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Top of heap: 94 NYC Sanitation workers net $100K-plus in overtime




Top of heap: 94 NYC Sanitation workers net $100K-plus in overtime

There’s gold in them thar trash bins.

Nearly 100 city Sanitation Department garbage collectors and supervisors hauled in more than $100,000 in overtime last year — pushing some of their yearly salaries to almost $300,000, payroll records show.

By comparison, just two Sanit workers reaped six figures in OT during the 2019-20 fiscal year and zero in 2018-19 — while the head of their department, Commissioner Edward Grayson, is netting well below that, earning an annual salary of around $230,000, records show.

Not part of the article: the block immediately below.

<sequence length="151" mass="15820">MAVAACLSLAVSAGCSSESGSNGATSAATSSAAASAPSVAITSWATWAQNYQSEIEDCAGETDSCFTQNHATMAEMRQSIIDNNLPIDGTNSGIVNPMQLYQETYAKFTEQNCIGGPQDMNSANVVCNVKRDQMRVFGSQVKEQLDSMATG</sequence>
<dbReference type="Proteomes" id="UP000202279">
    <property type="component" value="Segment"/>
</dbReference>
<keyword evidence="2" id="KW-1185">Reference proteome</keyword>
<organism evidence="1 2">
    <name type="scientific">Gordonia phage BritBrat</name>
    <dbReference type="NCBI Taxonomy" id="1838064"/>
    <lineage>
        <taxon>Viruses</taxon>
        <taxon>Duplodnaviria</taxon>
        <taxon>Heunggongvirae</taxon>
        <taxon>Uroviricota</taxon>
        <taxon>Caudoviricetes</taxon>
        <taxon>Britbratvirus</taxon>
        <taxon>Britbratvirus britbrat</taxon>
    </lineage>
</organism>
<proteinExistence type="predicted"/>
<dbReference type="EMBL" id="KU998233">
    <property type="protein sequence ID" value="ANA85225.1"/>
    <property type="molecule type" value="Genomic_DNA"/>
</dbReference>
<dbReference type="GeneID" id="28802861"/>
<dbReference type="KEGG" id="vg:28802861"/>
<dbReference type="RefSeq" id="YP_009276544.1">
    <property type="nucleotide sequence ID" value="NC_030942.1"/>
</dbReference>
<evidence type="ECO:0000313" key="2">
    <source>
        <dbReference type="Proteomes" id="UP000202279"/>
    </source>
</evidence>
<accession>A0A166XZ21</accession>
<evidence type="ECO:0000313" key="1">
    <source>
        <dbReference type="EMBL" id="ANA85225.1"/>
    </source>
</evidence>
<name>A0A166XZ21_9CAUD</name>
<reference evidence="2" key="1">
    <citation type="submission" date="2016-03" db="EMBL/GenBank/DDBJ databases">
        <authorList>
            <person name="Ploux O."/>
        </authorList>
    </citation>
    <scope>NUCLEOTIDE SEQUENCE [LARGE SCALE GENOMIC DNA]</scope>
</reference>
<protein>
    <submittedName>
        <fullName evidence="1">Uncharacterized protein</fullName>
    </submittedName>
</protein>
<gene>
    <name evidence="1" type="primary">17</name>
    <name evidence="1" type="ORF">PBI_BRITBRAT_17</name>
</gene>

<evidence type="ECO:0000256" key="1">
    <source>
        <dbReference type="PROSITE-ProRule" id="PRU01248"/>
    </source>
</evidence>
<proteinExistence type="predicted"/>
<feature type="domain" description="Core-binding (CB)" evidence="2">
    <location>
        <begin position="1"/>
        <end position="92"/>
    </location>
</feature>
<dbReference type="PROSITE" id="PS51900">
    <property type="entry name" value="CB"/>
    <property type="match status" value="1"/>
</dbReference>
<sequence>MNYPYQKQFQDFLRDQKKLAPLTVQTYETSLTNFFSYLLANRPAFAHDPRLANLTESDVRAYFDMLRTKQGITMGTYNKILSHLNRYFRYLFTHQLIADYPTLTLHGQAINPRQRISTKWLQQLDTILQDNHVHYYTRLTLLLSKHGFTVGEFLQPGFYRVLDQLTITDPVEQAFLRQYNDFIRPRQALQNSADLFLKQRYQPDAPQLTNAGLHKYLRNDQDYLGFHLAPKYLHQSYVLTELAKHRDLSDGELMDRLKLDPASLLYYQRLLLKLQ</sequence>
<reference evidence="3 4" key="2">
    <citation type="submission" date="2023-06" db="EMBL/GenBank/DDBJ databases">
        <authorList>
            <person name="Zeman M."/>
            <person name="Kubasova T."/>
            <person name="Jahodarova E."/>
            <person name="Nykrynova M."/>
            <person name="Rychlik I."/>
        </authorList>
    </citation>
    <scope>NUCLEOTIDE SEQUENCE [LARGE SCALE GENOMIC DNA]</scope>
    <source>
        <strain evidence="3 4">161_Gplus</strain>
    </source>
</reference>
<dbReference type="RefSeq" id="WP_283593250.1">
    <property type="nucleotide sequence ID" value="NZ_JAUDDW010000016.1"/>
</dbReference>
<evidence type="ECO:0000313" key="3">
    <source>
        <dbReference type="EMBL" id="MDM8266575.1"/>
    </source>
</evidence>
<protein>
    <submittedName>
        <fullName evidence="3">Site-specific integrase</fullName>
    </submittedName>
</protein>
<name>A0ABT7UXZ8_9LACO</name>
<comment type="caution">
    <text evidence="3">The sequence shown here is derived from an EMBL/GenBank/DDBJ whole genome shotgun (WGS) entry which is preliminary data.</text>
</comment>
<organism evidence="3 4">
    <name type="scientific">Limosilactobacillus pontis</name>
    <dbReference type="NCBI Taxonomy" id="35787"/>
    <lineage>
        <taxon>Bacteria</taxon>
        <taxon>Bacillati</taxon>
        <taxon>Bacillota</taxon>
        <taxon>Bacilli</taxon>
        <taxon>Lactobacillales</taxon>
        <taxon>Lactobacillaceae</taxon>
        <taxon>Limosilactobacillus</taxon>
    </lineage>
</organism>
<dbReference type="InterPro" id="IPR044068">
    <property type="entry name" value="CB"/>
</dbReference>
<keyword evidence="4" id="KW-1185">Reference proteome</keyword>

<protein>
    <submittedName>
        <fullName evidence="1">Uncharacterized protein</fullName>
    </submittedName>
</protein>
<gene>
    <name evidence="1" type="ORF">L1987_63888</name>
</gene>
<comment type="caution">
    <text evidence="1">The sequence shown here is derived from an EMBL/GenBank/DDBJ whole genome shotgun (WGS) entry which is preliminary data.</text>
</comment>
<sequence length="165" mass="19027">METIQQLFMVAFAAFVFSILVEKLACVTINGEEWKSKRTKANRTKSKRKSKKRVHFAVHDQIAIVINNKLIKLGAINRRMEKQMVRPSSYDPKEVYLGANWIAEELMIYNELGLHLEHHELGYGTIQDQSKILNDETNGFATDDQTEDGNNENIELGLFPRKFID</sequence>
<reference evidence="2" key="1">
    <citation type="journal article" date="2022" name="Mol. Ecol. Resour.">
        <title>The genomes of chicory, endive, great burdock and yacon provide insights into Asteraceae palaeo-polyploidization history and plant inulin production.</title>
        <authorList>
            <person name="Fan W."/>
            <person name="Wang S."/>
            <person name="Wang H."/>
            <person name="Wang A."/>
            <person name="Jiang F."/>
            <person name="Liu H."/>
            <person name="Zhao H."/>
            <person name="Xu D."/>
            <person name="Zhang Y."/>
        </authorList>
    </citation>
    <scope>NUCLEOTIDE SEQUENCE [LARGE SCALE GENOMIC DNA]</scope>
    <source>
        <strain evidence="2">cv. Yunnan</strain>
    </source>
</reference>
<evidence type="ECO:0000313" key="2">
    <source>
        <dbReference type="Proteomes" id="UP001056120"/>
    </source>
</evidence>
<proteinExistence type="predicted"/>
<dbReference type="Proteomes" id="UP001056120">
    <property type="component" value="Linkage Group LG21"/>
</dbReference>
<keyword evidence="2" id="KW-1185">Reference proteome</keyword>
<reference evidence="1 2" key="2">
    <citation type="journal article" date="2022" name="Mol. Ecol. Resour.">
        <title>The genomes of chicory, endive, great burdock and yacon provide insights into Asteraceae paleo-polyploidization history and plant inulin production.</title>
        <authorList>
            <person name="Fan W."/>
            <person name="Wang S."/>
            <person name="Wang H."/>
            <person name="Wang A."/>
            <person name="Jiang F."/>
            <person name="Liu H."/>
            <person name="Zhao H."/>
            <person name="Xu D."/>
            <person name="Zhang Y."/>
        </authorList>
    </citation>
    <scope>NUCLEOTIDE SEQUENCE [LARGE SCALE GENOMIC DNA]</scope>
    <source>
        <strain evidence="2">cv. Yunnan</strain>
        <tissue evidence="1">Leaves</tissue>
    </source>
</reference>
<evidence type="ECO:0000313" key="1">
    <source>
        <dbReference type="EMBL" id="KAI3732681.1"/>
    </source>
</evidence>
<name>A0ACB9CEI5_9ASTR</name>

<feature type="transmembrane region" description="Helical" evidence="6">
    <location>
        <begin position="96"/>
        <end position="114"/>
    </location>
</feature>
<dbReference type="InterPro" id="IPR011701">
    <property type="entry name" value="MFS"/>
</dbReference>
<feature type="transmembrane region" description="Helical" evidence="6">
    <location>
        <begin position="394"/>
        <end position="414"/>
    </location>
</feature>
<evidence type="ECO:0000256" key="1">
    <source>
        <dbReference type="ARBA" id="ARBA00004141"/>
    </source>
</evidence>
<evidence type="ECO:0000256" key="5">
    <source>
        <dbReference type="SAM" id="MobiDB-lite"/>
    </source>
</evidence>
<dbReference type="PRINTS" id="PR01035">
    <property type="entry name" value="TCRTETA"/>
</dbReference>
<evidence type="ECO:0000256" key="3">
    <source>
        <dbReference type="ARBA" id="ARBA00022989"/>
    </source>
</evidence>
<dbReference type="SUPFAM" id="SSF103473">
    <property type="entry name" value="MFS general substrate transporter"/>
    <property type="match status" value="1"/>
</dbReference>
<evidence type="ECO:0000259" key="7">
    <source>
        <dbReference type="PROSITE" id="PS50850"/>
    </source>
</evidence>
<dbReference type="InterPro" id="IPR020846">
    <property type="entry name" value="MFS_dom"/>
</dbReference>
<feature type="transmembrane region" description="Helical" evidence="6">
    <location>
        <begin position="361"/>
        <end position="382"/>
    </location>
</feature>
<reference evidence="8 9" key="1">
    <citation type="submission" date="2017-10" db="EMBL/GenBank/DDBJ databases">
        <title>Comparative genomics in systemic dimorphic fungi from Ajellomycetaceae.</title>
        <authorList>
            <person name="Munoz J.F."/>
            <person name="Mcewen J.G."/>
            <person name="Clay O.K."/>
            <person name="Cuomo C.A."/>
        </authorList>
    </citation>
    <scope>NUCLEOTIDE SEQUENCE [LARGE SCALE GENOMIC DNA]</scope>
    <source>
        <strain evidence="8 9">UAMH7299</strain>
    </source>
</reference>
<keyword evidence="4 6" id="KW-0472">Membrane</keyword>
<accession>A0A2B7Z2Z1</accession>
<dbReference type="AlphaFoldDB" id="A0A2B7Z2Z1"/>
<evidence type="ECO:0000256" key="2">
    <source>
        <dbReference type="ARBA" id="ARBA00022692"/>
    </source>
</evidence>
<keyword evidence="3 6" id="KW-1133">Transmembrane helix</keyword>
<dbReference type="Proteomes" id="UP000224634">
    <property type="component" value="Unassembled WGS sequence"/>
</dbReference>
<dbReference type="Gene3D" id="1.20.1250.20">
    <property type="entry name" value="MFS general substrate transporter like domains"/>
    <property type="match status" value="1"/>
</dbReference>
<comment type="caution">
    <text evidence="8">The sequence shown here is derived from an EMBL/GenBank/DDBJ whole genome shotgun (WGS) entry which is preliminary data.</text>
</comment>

A department rep said the lucrative wage boost for the workers was the result of staffing shortages during the COVID-19 pandemic, delays in hiring replacements and a heavy snowfall last year.

But Peter Warren, research director of the Empire Center for Public Policy, said the pandemic also exposed labor inefficiencies in the agency.

Christopher Tamas netted over $170,000 in overtime.
Facebook/Chris Tamas
John Sarno
John Sarno made more than $164,000 in overtime last year.
Facebook/John Sarno
Joseph Pidoro’s overtime haul was in excess of $161,000.
Facebook/Tara Walker Polidoro

“Chronically high absenteeism and inefficient union work rules have long contributed to excessive overtime pay levels at the Sanitation Department,’’ Warren told The Post.

“The pandemic surely aggravated the situation.’’